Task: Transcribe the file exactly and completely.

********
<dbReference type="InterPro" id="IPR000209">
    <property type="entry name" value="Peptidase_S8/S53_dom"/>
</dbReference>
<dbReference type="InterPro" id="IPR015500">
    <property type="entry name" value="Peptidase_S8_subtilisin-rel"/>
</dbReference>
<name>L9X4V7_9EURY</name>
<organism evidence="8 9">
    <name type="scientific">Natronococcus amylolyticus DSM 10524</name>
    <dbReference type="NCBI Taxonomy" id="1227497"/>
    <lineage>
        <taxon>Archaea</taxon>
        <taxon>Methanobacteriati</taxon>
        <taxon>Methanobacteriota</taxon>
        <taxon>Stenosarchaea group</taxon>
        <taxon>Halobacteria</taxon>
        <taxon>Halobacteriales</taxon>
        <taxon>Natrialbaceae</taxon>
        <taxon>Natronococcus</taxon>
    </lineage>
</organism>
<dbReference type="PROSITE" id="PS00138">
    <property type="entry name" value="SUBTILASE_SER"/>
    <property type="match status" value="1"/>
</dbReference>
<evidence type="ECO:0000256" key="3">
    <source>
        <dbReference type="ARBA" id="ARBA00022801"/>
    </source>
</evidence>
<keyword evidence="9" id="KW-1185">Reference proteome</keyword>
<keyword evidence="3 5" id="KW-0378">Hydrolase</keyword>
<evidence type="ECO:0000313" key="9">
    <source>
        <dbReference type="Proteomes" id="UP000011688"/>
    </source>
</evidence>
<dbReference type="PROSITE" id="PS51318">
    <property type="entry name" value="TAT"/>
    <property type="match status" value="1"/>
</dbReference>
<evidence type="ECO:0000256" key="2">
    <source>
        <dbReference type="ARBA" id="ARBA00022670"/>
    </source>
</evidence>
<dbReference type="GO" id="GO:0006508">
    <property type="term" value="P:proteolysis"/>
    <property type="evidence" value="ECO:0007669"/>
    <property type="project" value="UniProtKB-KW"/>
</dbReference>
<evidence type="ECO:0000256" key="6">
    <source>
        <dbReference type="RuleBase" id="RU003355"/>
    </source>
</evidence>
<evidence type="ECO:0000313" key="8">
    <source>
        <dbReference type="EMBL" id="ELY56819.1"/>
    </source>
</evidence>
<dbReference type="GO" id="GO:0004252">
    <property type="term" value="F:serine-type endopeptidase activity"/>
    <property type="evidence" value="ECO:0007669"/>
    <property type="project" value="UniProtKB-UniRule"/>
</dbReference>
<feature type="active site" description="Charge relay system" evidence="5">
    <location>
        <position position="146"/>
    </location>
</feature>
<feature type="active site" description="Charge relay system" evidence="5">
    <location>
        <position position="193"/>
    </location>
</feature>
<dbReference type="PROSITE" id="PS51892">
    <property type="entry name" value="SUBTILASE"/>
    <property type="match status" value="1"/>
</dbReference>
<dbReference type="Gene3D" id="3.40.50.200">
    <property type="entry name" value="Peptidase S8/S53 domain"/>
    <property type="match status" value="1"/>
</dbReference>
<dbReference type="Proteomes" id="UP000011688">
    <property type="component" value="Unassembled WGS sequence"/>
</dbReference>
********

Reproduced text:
<dbReference type="InterPro" id="IPR000209">
    <property type="entry name" value="Peptidase_S8/S53_dom"/>
</dbReference>
<dbReference type="InterPro" id="IPR015500">
    <property type="entry name" value="Peptidase_S8_subtilisin-rel"/>
</dbReference>
<name>L9X4V7_9EURY</name>
<organism evidence="8 9">
    <name type="scientific">Natronococcus amylolyticus DSM 10524</name>
    <dbReference type="NCBI Taxonomy" id="1227497"/>
    <lineage>
        <taxon>Archaea</taxon>
        <taxon>Methanobacteriati</taxon>
        <taxon>Methanobacteriota</taxon>
        <taxon>Stenosarchaea group</taxon>
        <taxon>Halobacteria</taxon>
        <taxon>Halobacteriales</taxon>
        <taxon>Natrialbaceae</taxon>
        <taxon>Natronococcus</taxon>
    </lineage>
</organism>
<dbReference type="PROSITE" id="PS00138">
    <property type="entry name" value="SUBTILASE_SER"/>
    <property type="match status" value="1"/>
</dbReference>
<evidence type="ECO:0000256" key="3">
    <source>
        <dbReference type="ARBA" id="ARBA00022801"/>
    </source>
</evidence>
<keyword evidence="9" id="KW-1185">Reference proteome</keyword>
<keyword evidence="3 5" id="KW-0378">Hydrolase</keyword>
<evidence type="ECO:0000313" key="9">
    <source>
        <dbReference type="Proteomes" id="UP000011688"/>
    </source>
</evidence>
<dbReference type="PROSITE" id="PS51318">
    <property type="entry name" value="TAT"/>
    <property type="match status" value="1"/>
</dbReference>
<evidence type="ECO:0000256" key="2">
    <source>
        <dbReference type="ARBA" id="ARBA00022670"/>
    </source>
</evidence>
<dbReference type="GO" id="GO:0006508">
    <property type="term" value="P:proteolysis"/>
    <property type="evidence" value="ECO:0007669"/>
    <property type="project" value="UniProtKB-KW"/>
</dbReference>
<evidence type="ECO:0000256" key="6">
    <source>
        <dbReference type="RuleBase" id="RU003355"/>
    </source>
</evidence>
<evidence type="ECO:0000313" key="8">
    <source>
        <dbReference type="EMBL" id="ELY56819.1"/>
    </source>
</evidence>
<dbReference type="GO" id="GO:0004252">
    <property type="term" value="F:serine-type endopeptidase activity"/>
    <property type="evidence" value="ECO:0007669"/>
    <property type="project" value="UniProtKB-UniRule"/>
</dbReference>
<feature type="active site" description="Charge relay system" evidence="5">
    <location>
        <position position="146"/>
    </location>
</feature>
<feature type="active site" description="Charge relay system" evidence="5">
    <location>
        <position position="193"/>
    </location>
</feature>
<dbReference type="PROSITE" id="PS51892">
    <property type="entry name" value="SUBTILASE"/>
    <property type="match status" value="1"/>
</dbReference>
<dbReference type="Gene3D" id="3.40.50.200">
    <property type="entry name" value="Peptidase S8/S53 domain"/>
    <property type="match status" value="1"/>
</dbReference>
<dbReference type="Proteomes" id="UP000011688">
    <property type="component" value="Unassembled WGS sequence"/>
</dbReference>